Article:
Even the smallest companies deal with people, and being a successful business owner requires having good interpersonal skills. It is important that you build strong relationships — not only with your clients and customers but with your employees. In fact, your success may hinge on how you navigate these relationships.
It takes everyone involved to make a business successful, and as the lead operator in your business, you're responsible for ensuring that each employee understands his or her importance to your business's success.
Here are 10 tips to help you build strong and positive relationships with your employees:
- Preach trust, and be worthy of their trust. Again and again, studies have shown that business environments with high levels of trust foster significantly more creative and more productive employees; this in turn drives business profits. Therefore, make trustworthiness a top priority in your company. Preach trust to your employees, and then conduct yourself so as to be worthy of their trust. When employees rely on and have confidence in their superior(s) and their colleagues, they will feel more comfortable sharing their ideas and concerns. The result is an increased focus on common goals and teamwork.
- Treat your employees with respect. Treat each employee with respect and consideration, regardless of their status within the business. Listen to what they think and feel, then show them that you've listened by taking action based on their input. Even if you don't agree with them, never announce so in a team setting. Honest and open communication encourages respect; a clear, mutual respect will engender trust.
- Periodically admit your weaknesses. Employees will respect you more if you're candid about your strengths and weaknesses. Your employees are looking for a leader and a mentor, not a superhero or a robot. Admitting to an employee when they are stronger at a task than you will encourage them to do their best.
- Keep your promises. If you promised to give someone a day off in exchange for overtime, it is your responsibility and obligation to give it to them when they ask for it. Breaking your word is one of the surest ways to erode trust. Conversely, staying true to your word is one of the best ways to build it.
- Support your team. When employees know they can depend on management's integrity, their trust and faith in the company as a whole grows. Employees want to have confidence and faith in their employer and the company, and they will work harder when they do. As a business owner, it's your job to stand behind your employees. Be sure to check out Ten Team-Building Tips for Managers for additional advice on this topic.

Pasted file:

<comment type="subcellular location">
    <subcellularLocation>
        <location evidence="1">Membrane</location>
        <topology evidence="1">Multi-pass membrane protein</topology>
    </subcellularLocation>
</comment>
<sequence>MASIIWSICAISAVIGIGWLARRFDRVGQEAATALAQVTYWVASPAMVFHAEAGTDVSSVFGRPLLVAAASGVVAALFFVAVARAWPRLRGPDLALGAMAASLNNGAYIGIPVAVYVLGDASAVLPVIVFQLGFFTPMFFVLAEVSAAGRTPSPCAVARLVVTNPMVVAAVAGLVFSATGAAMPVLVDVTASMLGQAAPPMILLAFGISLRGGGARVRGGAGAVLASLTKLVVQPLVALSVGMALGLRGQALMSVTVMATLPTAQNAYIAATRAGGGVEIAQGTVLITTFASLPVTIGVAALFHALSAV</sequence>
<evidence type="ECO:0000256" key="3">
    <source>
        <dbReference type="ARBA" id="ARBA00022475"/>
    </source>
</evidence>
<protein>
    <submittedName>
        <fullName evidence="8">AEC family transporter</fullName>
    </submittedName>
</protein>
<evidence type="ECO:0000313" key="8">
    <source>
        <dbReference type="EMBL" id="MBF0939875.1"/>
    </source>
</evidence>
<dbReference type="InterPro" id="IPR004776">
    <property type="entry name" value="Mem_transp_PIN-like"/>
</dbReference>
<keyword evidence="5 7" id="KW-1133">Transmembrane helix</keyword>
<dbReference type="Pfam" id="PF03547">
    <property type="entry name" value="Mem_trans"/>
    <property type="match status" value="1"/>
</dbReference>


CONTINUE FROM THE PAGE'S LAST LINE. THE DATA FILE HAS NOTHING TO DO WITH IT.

- Lead with your heart. When your employees understand that you care about their well-being, a bond will form. Do your best to exhibit goodwill and patience. Strive to be a good teacher and communicator. Show tolerance. By leading with your heart and supporting your employees throughout the workday and beyond, chances are good that your business — and you — will profit.
- Create growth opportunities. Consider it your obligation to provide an interesting work environment and professional growth opportunities for your employees. Encouraging them to continue their education or professional development — and paying for it — also shows your support. Your employees will work harder and more effectively with this level of support.
- Don't just act interested, be interested. Take a sincere interest in your employees, their professional goals, their families, their personal hobbies, and their passions. When employees feel that you're truly interested in them, they'll be far more dedicated to their work and to the company’s success. Read Following Up Builds the Best Relationships for some sound advice on this idea.
- Say thank you. You can never express too much appreciation for the work your employees do. One of the biggest motivators is a simple "thank you." Be specific in your praise, zeroing in on something they did with a particular client or job assignment.
- Be an open communicator. Strive to keep the lines of communication open between you and your staff. Many successful managers make it a regular point to solicit their employees' concerns and ideas. Invite them to lunch or out for a drink after work, just to listen. You never know what you may learn, what novel idea someone may have, or how this simple gesture may benefit your business.
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